Project-based learning (PBL) follows an inductive learning approach by which students are taught to undertake a materials self-study after the need has been identified through a project's context. It has been used in many senior capstone and freshman design courses to enhance students' competences in design and other outcomes required by ABET. In most engineering programs, engineering analysis is still taught mainly through sequences of traditional lecture-based courses. Is it possible to use an independent project course to effectively teach engineering analysis and the challenging technical concepts that it involves? This paper presents the results of a study on the effectiveness of teaching engineering analysis of mechanical systems through a stand-alone project course. Our approach introduces the technical topics in the traditional academic manner prior to introducing the students to the project details. The model-rocket project was carefully and very specifically designed such that the technical topics of the pre-project lectures had direct and meaningful applications and were essential to its success. Based on this approach, the results demonstrated that the predictive success of the students' theoretical models of their rocket systems' behavior reached as high as 92%. Identical pre- and post-project tests showed consistent performance improvement reaching as high as 35%. This data suggests that it is possible to effectively utilize the PBL approach to teach the challenging technical subjects associated with engineering analysis. The main ingredient is the specific design of the projects such that the predictive capability of theoretical models is essential in evaluating students' project success.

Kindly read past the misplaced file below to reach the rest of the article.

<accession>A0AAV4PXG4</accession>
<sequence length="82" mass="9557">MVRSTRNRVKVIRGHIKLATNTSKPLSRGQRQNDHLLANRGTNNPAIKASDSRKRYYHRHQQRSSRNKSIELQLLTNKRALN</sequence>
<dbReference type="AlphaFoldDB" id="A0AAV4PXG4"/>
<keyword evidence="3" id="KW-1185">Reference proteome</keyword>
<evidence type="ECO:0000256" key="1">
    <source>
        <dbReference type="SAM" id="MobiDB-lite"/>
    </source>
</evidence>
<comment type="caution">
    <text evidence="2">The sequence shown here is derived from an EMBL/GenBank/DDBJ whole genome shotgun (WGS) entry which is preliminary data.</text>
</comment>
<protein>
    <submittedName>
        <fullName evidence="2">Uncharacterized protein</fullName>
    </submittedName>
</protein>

|Original language||English (US)|
|Number of pages||9|
|Journal||International Journal of Engineering Education|
|State||Published - Jun 4 2012|
- Engineering analysis
- Project-Based Learning
ASJC Scopus subject areas